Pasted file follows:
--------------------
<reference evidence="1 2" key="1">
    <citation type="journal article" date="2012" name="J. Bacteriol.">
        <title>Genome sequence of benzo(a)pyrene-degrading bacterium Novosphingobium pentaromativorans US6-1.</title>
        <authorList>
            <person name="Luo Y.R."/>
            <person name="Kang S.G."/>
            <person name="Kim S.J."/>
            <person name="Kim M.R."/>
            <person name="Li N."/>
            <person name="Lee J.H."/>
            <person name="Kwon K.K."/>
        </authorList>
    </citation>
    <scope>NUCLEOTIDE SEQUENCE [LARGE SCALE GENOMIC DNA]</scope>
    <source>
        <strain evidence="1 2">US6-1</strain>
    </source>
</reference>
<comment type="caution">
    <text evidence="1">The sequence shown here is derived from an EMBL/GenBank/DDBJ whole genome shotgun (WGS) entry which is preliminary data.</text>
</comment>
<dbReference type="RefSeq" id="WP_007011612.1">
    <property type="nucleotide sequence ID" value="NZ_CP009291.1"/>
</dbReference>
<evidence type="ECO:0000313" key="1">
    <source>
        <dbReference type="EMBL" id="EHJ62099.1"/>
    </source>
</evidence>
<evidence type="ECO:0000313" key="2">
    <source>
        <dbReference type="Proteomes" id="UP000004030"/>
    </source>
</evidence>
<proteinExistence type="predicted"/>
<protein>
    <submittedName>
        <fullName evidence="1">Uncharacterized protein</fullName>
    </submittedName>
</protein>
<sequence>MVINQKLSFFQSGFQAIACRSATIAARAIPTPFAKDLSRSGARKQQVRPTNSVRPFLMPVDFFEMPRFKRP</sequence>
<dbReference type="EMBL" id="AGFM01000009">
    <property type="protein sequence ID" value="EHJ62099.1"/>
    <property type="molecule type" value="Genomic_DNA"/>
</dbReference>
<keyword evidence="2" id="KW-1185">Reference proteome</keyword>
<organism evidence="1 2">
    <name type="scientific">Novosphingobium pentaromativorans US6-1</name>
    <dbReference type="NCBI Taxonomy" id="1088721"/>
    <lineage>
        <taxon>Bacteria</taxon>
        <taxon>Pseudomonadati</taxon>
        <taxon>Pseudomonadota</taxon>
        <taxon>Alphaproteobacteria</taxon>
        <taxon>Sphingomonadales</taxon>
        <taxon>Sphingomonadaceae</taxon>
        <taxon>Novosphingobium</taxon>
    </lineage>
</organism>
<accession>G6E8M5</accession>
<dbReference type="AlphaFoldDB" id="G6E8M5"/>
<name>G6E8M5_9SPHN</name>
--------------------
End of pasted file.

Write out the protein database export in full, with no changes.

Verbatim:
<reference evidence="1 2" key="1">
    <citation type="journal article" date="2012" name="J. Bacteriol.">
        <title>Genome sequence of benzo(a)pyrene-degrading bacterium Novosphingobium pentaromativorans US6-1.</title>
        <authorList>
            <person name="Luo Y.R."/>
            <person name="Kang S.G."/>
            <person name="Kim S.J."/>
            <person name="Kim M.R."/>
            <person name="Li N."/>
            <person name="Lee J.H."/>
            <person name="Kwon K.K."/>
        </authorList>
    </citation>
    <scope>NUCLEOTIDE SEQUENCE [LARGE SCALE GENOMIC DNA]</scope>
    <source>
        <strain evidence="1 2">US6-1</strain>
    </source>
</reference>
<comment type="caution">
    <text evidence="1">The sequence shown here is derived from an EMBL/GenBank/DDBJ whole genome shotgun (WGS) entry which is preliminary data.</text>
</comment>
<dbReference type="RefSeq" id="WP_007011612.1">
    <property type="nucleotide sequence ID" value="NZ_CP009291.1"/>
</dbReference>
<evidence type="ECO:0000313" key="1">
    <source>
        <dbReference type="EMBL" id="EHJ62099.1"/>
    </source>
</evidence>
<evidence type="ECO:0000313" key="2">
    <source>
        <dbReference type="Proteomes" id="UP000004030"/>
    </source>
</evidence>
<proteinExistence type="predicted"/>
<protein>
    <submittedName>
        <fullName evidence="1">Uncharacterized protein</fullName>
    </submittedName>
</protein>
<sequence>MVINQKLSFFQSGFQAIACRSATIAARAIPTPFAKDLSRSGARKQQVRPTNSVRPFLMPVDFFEMPRFKRP</sequence>
<dbReference type="EMBL" id="AGFM01000009">
    <property type="protein sequence ID" value="EHJ62099.1"/>
    <property type="molecule type" value="Genomic_DNA"/>
</dbReference>
<keyword evidence="2" id="KW-1185">Reference proteome</keyword>
<organism evidence="1 2">
    <name type="scientific">Novosphingobium pentaromativorans US6-1</name>
    <dbReference type="NCBI Taxonomy" id="1088721"/>
    <lineage>
        <taxon>Bacteria</taxon>
        <taxon>Pseudomonadati</taxon>
        <taxon>Pseudomonadota</taxon>
        <taxon>Alphaproteobacteria</taxon>
        <taxon>Sphingomonadales</taxon>
        <taxon>Sphingomonadaceae</taxon>
        <taxon>Novosphingobium</taxon>
    </lineage>
</organism>
<accession>G6E8M5</accession>
<dbReference type="AlphaFoldDB" id="G6E8M5"/>
<name>G6E8M5_9SPHN</name>